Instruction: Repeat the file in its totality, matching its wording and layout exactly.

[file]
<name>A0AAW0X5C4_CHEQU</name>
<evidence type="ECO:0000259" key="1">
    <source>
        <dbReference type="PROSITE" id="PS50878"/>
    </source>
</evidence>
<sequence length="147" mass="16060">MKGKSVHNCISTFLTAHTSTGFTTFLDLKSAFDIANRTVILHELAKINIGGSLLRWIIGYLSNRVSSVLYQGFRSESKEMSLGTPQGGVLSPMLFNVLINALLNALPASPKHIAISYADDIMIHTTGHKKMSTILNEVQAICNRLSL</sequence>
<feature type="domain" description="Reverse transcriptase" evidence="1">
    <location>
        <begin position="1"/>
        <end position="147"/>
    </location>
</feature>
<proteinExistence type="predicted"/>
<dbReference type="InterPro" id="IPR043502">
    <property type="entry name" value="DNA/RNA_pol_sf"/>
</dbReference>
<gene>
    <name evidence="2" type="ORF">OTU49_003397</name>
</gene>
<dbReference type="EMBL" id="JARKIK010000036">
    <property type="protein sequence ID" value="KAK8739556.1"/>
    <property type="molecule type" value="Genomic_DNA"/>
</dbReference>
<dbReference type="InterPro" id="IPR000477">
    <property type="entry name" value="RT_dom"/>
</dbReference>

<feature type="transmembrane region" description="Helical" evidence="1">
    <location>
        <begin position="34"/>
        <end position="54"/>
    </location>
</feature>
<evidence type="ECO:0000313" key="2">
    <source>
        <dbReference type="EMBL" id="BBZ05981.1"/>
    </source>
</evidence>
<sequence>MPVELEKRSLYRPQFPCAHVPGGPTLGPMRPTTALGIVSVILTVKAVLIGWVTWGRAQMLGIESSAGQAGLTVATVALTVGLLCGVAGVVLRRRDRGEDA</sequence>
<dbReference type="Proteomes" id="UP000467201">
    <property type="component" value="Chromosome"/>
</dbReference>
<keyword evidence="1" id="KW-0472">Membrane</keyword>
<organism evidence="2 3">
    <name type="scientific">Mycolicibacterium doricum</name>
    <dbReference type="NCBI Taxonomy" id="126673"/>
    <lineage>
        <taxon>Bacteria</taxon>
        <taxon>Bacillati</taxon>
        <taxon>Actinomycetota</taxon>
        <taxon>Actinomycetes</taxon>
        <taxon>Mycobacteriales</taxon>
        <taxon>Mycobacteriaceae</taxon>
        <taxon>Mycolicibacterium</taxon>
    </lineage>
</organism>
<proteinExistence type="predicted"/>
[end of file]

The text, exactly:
<name>A0AAW0X5C4_CHEQU</name>
<evidence type="ECO:0000259" key="1">
    <source>
        <dbReference type="PROSITE" id="PS50878"/>
    </source>
</evidence>
<sequence length="147" mass="16060">MKGKSVHNCISTFLTAHTSTGFTTFLDLKSAFDIANRTVILHELAKINIGGSLLRWIIGYLSNRVSSVLYQGFRSESKEMSLGTPQGGVLSPMLFNVLINALLNALPASPKHIAISYADDIMIHTTGHKKMSTILNEVQAICNRLSL</sequence>
<feature type="domain" description="Reverse transcriptase" evidence="1">
    <location>
        <begin position="1"/>
        <end position="147"/>
    </location>
</feature>
<proteinExistence type="predicted"/>
<dbReference type="InterPro" id="IPR043502">
    <property type="entry name" value="DNA/RNA_pol_sf"/>
</dbReference>
<gene>
    <name evidence="2" type="ORF">OTU49_003397</name>
</gene>
<dbReference type="EMBL" id="JARKIK010000036">
    <property type="protein sequence ID" value="KAK8739556.1"/>
    <property type="molecule type" value="Genomic_DNA"/>
</dbReference>
<dbReference type="InterPro" id="IPR000477">
    <property type="entry name" value="RT_dom"/>
</dbReference>

<feature type="transmembrane region" description="Helical" evidence="1">
    <location>
        <begin position="34"/>
        <end position="54"/>
    </location>
</feature>
<evidence type="ECO:0000313" key="2">
    <source>
        <dbReference type="EMBL" id="BBZ05981.1"/>
    </source>
</evidence>
<sequence>MPVELEKRSLYRPQFPCAHVPGGPTLGPMRPTTALGIVSVILTVKAVLIGWVTWGRAQMLGIESSAGQAGLTVATVALTVGLLCGVAGVVLRRRDRGEDA</sequence>
<dbReference type="Proteomes" id="UP000467201">
    <property type="component" value="Chromosome"/>
</dbReference>
<keyword evidence="1" id="KW-0472">Membrane</keyword>
<organism evidence="2 3">
    <name type="scientific">Mycolicibacterium doricum</name>
    <dbReference type="NCBI Taxonomy" id="126673"/>
    <lineage>
        <taxon>Bacteria</taxon>
        <taxon>Bacillati</taxon>
        <taxon>Actinomycetota</taxon>
        <taxon>Actinomycetes</taxon>
        <taxon>Mycobacteriales</taxon>
        <taxon>Mycobacteriaceae</taxon>
        <taxon>Mycolicibacterium</taxon>
    </lineage>
</organism>
<proteinExistence type="predicted"/>